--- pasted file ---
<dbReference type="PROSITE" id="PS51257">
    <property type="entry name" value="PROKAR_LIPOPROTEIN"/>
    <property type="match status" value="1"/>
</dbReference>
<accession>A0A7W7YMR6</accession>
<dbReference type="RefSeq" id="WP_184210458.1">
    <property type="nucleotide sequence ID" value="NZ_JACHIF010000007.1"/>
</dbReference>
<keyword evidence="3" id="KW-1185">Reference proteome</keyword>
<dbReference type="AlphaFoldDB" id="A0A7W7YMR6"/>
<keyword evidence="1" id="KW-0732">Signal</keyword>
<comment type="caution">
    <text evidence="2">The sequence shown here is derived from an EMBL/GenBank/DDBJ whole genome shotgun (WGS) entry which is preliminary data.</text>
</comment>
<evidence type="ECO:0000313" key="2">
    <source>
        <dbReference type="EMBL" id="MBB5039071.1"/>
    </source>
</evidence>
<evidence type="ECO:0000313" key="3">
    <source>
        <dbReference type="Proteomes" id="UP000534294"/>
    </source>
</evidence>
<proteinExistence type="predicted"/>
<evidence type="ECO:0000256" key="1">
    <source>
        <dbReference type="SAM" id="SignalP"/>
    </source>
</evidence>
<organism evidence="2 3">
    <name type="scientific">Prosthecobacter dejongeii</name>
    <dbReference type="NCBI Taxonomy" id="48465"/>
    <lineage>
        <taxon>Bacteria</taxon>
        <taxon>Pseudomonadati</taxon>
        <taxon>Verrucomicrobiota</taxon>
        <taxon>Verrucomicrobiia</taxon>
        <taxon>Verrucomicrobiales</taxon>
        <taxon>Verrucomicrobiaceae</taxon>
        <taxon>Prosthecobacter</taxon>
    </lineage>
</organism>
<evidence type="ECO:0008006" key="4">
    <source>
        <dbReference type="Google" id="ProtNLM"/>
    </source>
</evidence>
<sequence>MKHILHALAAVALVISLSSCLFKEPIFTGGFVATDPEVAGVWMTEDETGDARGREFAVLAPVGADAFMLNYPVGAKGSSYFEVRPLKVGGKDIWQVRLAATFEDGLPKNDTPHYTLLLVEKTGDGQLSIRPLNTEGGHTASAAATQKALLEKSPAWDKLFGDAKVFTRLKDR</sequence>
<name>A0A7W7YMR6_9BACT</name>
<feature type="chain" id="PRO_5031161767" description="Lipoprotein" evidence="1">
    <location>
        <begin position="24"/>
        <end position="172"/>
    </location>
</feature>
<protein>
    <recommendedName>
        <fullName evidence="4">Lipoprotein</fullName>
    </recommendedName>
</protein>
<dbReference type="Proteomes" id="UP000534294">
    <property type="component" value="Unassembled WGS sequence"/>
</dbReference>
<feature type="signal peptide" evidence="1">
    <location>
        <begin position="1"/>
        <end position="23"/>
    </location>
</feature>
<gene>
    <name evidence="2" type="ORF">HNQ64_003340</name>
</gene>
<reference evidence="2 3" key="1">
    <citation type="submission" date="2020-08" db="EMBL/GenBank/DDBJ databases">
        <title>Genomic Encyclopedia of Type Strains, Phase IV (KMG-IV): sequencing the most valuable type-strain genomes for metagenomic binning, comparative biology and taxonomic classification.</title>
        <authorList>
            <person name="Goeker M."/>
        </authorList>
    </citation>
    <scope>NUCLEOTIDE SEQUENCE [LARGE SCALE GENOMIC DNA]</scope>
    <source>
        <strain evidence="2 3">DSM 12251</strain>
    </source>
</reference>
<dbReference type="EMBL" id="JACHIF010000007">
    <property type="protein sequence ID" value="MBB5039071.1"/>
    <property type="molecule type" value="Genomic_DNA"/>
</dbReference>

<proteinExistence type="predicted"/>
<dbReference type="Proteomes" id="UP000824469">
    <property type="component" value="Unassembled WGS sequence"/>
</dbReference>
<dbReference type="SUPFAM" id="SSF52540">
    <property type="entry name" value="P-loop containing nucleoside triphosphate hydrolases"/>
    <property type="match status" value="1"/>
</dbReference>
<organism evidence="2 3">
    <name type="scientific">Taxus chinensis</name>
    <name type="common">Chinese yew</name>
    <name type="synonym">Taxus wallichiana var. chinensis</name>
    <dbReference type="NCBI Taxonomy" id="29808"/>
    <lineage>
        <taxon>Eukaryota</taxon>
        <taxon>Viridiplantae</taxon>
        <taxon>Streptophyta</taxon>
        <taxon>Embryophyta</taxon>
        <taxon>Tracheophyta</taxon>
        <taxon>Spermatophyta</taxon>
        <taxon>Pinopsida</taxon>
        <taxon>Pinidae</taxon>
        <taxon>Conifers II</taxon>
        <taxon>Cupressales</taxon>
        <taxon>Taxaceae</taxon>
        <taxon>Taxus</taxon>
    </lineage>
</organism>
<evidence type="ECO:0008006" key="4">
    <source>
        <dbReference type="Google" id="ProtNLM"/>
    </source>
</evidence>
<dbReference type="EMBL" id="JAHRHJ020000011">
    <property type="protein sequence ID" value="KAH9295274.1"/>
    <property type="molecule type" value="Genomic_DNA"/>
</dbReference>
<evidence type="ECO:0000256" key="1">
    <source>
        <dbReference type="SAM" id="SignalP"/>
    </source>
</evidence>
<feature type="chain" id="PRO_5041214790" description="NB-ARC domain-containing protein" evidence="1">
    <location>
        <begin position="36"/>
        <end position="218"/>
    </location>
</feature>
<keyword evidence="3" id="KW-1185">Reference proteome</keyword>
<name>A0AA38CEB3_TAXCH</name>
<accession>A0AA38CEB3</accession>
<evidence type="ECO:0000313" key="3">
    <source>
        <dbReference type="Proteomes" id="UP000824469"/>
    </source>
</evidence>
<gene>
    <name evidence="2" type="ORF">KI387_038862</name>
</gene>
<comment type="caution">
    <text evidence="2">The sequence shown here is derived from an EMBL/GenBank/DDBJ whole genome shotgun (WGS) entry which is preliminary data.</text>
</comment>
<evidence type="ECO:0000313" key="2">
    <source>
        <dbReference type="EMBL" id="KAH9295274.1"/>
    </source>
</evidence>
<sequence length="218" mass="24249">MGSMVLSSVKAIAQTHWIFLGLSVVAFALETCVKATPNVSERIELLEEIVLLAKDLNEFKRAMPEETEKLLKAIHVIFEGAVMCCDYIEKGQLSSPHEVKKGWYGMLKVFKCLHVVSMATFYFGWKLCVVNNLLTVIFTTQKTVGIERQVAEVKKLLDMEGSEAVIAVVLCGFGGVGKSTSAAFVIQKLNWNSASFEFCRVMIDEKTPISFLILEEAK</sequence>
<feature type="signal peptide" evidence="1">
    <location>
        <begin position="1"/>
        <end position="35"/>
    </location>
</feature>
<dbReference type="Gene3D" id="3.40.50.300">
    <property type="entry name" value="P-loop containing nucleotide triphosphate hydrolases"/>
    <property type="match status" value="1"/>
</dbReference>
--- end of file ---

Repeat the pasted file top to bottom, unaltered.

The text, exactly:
<dbReference type="PROSITE" id="PS51257">
    <property type="entry name" value="PROKAR_LIPOPROTEIN"/>
    <property type="match status" value="1"/>
</dbReference>
<accession>A0A7W7YMR6</accession>
<dbReference type="RefSeq" id="WP_184210458.1">
    <property type="nucleotide sequence ID" value="NZ_JACHIF010000007.1"/>
</dbReference>
<keyword evidence="3" id="KW-1185">Reference proteome</keyword>
<dbReference type="AlphaFoldDB" id="A0A7W7YMR6"/>
<keyword evidence="1" id="KW-0732">Signal</keyword>
<comment type="caution">
    <text evidence="2">The sequence shown here is derived from an EMBL/GenBank/DDBJ whole genome shotgun (WGS) entry which is preliminary data.</text>
</comment>
<evidence type="ECO:0000313" key="2">
    <source>
        <dbReference type="EMBL" id="MBB5039071.1"/>
    </source>
</evidence>
<evidence type="ECO:0000313" key="3">
    <source>
        <dbReference type="Proteomes" id="UP000534294"/>
    </source>
</evidence>
<proteinExistence type="predicted"/>
<evidence type="ECO:0000256" key="1">
    <source>
        <dbReference type="SAM" id="SignalP"/>
    </source>
</evidence>
<organism evidence="2 3">
    <name type="scientific">Prosthecobacter dejongeii</name>
    <dbReference type="NCBI Taxonomy" id="48465"/>
    <lineage>
        <taxon>Bacteria</taxon>
        <taxon>Pseudomonadati</taxon>
        <taxon>Verrucomicrobiota</taxon>
        <taxon>Verrucomicrobiia</taxon>
        <taxon>Verrucomicrobiales</taxon>
        <taxon>Verrucomicrobiaceae</taxon>
        <taxon>Prosthecobacter</taxon>
    </lineage>
</organism>
<evidence type="ECO:0008006" key="4">
    <source>
        <dbReference type="Google" id="ProtNLM"/>
    </source>
</evidence>
<sequence>MKHILHALAAVALVISLSSCLFKEPIFTGGFVATDPEVAGVWMTEDETGDARGREFAVLAPVGADAFMLNYPVGAKGSSYFEVRPLKVGGKDIWQVRLAATFEDGLPKNDTPHYTLLLVEKTGDGQLSIRPLNTEGGHTASAAATQKALLEKSPAWDKLFGDAKVFTRLKDR</sequence>
<name>A0A7W7YMR6_9BACT</name>
<feature type="chain" id="PRO_5031161767" description="Lipoprotein" evidence="1">
    <location>
        <begin position="24"/>
        <end position="172"/>
    </location>
</feature>
<protein>
    <recommendedName>
        <fullName evidence="4">Lipoprotein</fullName>
    </recommendedName>
</protein>
<dbReference type="Proteomes" id="UP000534294">
    <property type="component" value="Unassembled WGS sequence"/>
</dbReference>
<feature type="signal peptide" evidence="1">
    <location>
        <begin position="1"/>
        <end position="23"/>
    </location>
</feature>
<gene>
    <name evidence="2" type="ORF">HNQ64_003340</name>
</gene>
<reference evidence="2 3" key="1">
    <citation type="submission" date="2020-08" db="EMBL/GenBank/DDBJ databases">
        <title>Genomic Encyclopedia of Type Strains, Phase IV (KMG-IV): sequencing the most valuable type-strain genomes for metagenomic binning, comparative biology and taxonomic classification.</title>
        <authorList>
            <person name="Goeker M."/>
        </authorList>
    </citation>
    <scope>NUCLEOTIDE SEQUENCE [LARGE SCALE GENOMIC DNA]</scope>
    <source>
        <strain evidence="2 3">DSM 12251</strain>
    </source>
</reference>
<dbReference type="EMBL" id="JACHIF010000007">
    <property type="protein sequence ID" value="MBB5039071.1"/>
    <property type="molecule type" value="Genomic_DNA"/>
</dbReference>

<proteinExistence type="predicted"/>
<dbReference type="Proteomes" id="UP000824469">
    <property type="component" value="Unassembled WGS sequence"/>
</dbReference>
<dbReference type="SUPFAM" id="SSF52540">
    <property type="entry name" value="P-loop containing nucleoside triphosphate hydrolases"/>
    <property type="match status" value="1"/>
</dbReference>
<organism evidence="2 3">
    <name type="scientific">Taxus chinensis</name>
    <name type="common">Chinese yew</name>
    <name type="synonym">Taxus wallichiana var. chinensis</name>
    <dbReference type="NCBI Taxonomy" id="29808"/>
    <lineage>
        <taxon>Eukaryota</taxon>
        <taxon>Viridiplantae</taxon>
        <taxon>Streptophyta</taxon>
        <taxon>Embryophyta</taxon>
        <taxon>Tracheophyta</taxon>
        <taxon>Spermatophyta</taxon>
        <taxon>Pinopsida</taxon>
        <taxon>Pinidae</taxon>
        <taxon>Conifers II</taxon>
        <taxon>Cupressales</taxon>
        <taxon>Taxaceae</taxon>
        <taxon>Taxus</taxon>
    </lineage>
</organism>
<evidence type="ECO:0008006" key="4">
    <source>
        <dbReference type="Google" id="ProtNLM"/>
    </source>
</evidence>
<dbReference type="EMBL" id="JAHRHJ020000011">
    <property type="protein sequence ID" value="KAH9295274.1"/>
    <property type="molecule type" value="Genomic_DNA"/>
</dbReference>
<evidence type="ECO:0000256" key="1">
    <source>
        <dbReference type="SAM" id="SignalP"/>
    </source>
</evidence>
<feature type="chain" id="PRO_5041214790" description="NB-ARC domain-containing protein" evidence="1">
    <location>
        <begin position="36"/>
        <end position="218"/>
    </location>
</feature>
<keyword evidence="3" id="KW-1185">Reference proteome</keyword>
<name>A0AA38CEB3_TAXCH</name>
<accession>A0AA38CEB3</accession>
<evidence type="ECO:0000313" key="3">
    <source>
        <dbReference type="Proteomes" id="UP000824469"/>
    </source>
</evidence>
<gene>
    <name evidence="2" type="ORF">KI387_038862</name>
</gene>
<comment type="caution">
    <text evidence="2">The sequence shown here is derived from an EMBL/GenBank/DDBJ whole genome shotgun (WGS) entry which is preliminary data.</text>
</comment>
<evidence type="ECO:0000313" key="2">
    <source>
        <dbReference type="EMBL" id="KAH9295274.1"/>
    </source>
</evidence>
<sequence length="218" mass="24249">MGSMVLSSVKAIAQTHWIFLGLSVVAFALETCVKATPNVSERIELLEEIVLLAKDLNEFKRAMPEETEKLLKAIHVIFEGAVMCCDYIEKGQLSSPHEVKKGWYGMLKVFKCLHVVSMATFYFGWKLCVVNNLLTVIFTTQKTVGIERQVAEVKKLLDMEGSEAVIAVVLCGFGGVGKSTSAAFVIQKLNWNSASFEFCRVMIDEKTPISFLILEEAK</sequence>
<feature type="signal peptide" evidence="1">
    <location>
        <begin position="1"/>
        <end position="35"/>
    </location>
</feature>
<dbReference type="Gene3D" id="3.40.50.300">
    <property type="entry name" value="P-loop containing nucleotide triphosphate hydrolases"/>
    <property type="match status" value="1"/>
</dbReference>